From Harry Potter to the Tattoo: Michael Braithwaite on this year’s event

His globe trotting career has seen him work with Warner Brothers on the Harry Potter films, and help produce the London Olympics.

But Michael Braithwaite is attracting a new audience as he gears up for his second year in charge of the Royal Edinburgh Military Tattoo.

New Zealand born Michael is the first non-military figure to direct the Tattoo and had huge success with last year’s show Voices which relaunched the event after the pandemic.

He talks to Scottish Field ahead of this year’s instalment, Stories, and said he is already locked in to direct the show in 2024.

‘The huge success of Voices naturally generates the pressure of expectation as to what will follow,’ Michael said. 

‘The team and I use this as an opportunity. The opportunity to try new things, to do better, and to continue to surprise and delight our audiences. 

‘There is pressure certainly, but it is the fuel we thrive on as we build a show.’

Michael said it has been challenging and different to work with the military, bringing together more than 800 performers from Norway, Trinidad and Tobago, New Zealand, and the USA.

‘Bringing performers together from across the world is a big challenge, but one we are well-practised in,’ he said.

‘We are in regular communication with all our acts as the Show develops, sharing musical and staging ideas, designs, and themes. 

‘We make good use of the latest video conferencing technology but also recognise the need to be together in person on occasion as we develop ideas.

‘When I’m building a show whether large or small it always starts with this question – “What is the story we wish to tell?”

‘Everything else, casting, design, staging and production flows from that moment.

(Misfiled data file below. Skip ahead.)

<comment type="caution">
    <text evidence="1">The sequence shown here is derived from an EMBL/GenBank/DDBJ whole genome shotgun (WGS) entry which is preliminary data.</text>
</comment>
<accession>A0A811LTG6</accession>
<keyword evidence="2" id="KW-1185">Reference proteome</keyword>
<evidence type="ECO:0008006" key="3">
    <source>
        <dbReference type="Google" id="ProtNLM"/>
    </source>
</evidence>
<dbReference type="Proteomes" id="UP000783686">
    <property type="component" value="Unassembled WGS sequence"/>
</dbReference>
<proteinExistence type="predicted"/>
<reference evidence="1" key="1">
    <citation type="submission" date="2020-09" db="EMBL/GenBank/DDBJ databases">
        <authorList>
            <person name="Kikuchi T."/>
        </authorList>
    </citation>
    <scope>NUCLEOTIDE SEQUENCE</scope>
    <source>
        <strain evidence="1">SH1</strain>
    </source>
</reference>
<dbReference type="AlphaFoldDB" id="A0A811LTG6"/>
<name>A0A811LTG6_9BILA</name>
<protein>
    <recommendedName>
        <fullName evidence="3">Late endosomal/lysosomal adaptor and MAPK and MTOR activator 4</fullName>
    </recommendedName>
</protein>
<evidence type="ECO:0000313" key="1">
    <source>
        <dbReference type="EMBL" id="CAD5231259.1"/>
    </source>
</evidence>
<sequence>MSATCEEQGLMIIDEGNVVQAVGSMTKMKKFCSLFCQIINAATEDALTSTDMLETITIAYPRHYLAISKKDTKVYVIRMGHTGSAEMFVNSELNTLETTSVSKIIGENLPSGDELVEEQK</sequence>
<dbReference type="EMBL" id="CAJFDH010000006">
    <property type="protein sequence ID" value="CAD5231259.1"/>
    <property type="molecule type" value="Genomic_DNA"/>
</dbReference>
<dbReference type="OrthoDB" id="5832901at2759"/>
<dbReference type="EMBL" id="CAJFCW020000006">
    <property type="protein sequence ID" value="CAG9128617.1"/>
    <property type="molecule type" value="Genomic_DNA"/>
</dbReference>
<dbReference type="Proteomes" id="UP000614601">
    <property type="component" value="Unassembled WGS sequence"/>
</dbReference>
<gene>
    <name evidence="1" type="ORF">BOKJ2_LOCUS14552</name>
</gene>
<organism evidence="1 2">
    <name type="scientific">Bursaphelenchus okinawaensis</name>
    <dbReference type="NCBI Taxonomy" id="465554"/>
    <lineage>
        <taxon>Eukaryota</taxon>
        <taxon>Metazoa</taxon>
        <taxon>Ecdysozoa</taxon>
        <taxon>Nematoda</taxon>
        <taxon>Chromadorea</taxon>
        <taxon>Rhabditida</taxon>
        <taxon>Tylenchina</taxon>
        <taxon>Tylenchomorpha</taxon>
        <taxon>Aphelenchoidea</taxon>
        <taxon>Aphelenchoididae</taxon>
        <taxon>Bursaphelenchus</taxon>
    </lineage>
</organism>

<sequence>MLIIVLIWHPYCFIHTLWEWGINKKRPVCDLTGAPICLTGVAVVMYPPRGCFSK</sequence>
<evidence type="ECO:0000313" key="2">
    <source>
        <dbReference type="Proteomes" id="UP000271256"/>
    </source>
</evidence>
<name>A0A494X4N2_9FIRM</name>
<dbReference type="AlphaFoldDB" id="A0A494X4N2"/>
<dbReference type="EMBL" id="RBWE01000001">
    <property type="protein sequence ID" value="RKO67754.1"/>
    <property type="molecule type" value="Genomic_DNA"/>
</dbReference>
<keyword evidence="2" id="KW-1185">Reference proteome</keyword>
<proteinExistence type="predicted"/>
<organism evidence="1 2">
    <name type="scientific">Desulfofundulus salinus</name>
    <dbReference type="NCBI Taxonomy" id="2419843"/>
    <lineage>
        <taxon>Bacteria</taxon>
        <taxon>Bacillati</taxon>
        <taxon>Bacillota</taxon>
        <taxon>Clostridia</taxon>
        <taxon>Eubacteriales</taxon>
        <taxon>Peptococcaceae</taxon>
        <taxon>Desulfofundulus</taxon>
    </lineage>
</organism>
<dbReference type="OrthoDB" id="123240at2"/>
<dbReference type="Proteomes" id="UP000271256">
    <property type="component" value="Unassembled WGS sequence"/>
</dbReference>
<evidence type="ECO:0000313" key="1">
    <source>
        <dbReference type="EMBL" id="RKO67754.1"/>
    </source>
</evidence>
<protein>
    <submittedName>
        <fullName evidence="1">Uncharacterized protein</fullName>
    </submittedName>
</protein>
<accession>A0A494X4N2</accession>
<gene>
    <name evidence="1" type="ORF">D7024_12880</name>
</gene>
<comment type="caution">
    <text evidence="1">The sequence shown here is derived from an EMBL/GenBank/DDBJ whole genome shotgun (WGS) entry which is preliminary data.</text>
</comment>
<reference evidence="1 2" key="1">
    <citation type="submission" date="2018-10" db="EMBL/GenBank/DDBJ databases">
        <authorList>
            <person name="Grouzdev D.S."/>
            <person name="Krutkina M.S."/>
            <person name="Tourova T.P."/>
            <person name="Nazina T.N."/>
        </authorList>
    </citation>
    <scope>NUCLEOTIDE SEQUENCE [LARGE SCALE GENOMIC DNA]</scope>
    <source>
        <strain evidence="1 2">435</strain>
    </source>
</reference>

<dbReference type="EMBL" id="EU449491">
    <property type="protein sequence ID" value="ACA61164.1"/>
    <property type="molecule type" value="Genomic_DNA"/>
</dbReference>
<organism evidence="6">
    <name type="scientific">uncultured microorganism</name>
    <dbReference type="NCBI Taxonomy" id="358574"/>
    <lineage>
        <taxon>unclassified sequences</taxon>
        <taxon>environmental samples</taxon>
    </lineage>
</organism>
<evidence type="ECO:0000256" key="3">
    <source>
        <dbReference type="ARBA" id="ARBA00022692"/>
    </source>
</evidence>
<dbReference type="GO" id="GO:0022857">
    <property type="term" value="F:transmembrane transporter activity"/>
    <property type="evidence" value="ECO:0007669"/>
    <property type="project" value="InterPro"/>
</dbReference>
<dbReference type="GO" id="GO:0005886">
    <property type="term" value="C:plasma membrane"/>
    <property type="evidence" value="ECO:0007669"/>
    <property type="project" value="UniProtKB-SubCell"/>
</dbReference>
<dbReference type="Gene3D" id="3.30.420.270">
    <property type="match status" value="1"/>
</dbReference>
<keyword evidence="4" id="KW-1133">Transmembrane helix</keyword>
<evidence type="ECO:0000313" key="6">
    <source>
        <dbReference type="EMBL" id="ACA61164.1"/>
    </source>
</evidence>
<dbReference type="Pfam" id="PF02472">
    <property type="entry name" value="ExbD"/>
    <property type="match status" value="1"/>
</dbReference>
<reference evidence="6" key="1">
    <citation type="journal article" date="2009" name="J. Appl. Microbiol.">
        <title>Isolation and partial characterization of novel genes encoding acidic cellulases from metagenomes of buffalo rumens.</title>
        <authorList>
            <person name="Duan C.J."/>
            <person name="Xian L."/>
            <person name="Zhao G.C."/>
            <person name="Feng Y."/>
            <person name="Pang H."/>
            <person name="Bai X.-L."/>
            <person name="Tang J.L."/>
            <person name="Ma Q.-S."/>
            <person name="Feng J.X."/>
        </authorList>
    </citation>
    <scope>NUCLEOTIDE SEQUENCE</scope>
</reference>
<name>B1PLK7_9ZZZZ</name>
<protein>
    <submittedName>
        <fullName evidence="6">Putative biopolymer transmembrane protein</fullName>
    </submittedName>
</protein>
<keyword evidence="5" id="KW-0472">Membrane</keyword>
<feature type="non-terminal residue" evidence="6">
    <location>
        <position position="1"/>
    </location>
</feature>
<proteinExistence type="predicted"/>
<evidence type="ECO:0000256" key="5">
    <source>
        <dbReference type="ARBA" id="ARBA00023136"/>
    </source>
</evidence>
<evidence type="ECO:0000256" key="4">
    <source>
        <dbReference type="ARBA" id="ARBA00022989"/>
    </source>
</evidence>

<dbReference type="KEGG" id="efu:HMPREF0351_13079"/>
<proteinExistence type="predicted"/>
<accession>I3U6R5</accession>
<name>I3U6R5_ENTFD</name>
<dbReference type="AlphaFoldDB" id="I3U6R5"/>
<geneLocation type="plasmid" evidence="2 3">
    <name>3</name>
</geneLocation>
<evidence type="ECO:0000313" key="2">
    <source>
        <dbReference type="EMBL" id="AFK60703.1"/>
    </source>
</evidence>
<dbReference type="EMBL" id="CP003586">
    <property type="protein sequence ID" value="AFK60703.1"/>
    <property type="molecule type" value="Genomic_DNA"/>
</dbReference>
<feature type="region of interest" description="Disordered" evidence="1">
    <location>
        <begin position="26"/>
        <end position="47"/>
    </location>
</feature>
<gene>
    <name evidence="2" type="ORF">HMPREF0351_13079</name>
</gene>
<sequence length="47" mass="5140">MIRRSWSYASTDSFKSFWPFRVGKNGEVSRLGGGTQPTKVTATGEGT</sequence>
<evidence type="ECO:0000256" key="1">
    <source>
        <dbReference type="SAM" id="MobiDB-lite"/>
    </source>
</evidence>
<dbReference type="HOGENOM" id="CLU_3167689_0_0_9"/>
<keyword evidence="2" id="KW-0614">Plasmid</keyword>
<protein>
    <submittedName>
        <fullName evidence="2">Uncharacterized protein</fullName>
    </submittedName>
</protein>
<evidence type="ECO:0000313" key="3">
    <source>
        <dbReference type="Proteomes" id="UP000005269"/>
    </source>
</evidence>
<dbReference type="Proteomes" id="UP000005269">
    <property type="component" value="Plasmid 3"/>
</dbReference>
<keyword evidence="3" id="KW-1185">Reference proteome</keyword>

‘Each show comes with its own set of challenges and restrictions; working in an historic building like Edinburgh Castle is no different. 

‘We have been privileged to have made Edinburgh Castle our home each August for the past 70 years. This is both an honour and a responsibility. One that we don’t take lightly.

‘This experience means creative and production teams are always well aware of the staging challenges we face but have a fantastic working relationship with the Castle.’ 

Michael also told how his New Zealand background has influenced this year’s show. 

‘Being from New Zealand shows in my work,’ he said. 

‘New Zealand has only been inhabited for around 800 years, so all New Zealanders from Māori to more recent arrivals from Europe, Asia and beyond have travel and a wealth of cultural influences at their core. 

‘This makes for a society that is extremely rich in creative inspiration and will certainly have found its way into how I approached the creation and direction of this year’s Tattoo.’

For tickets for this year’s Royal Edinburgh Military Tattoo head to –


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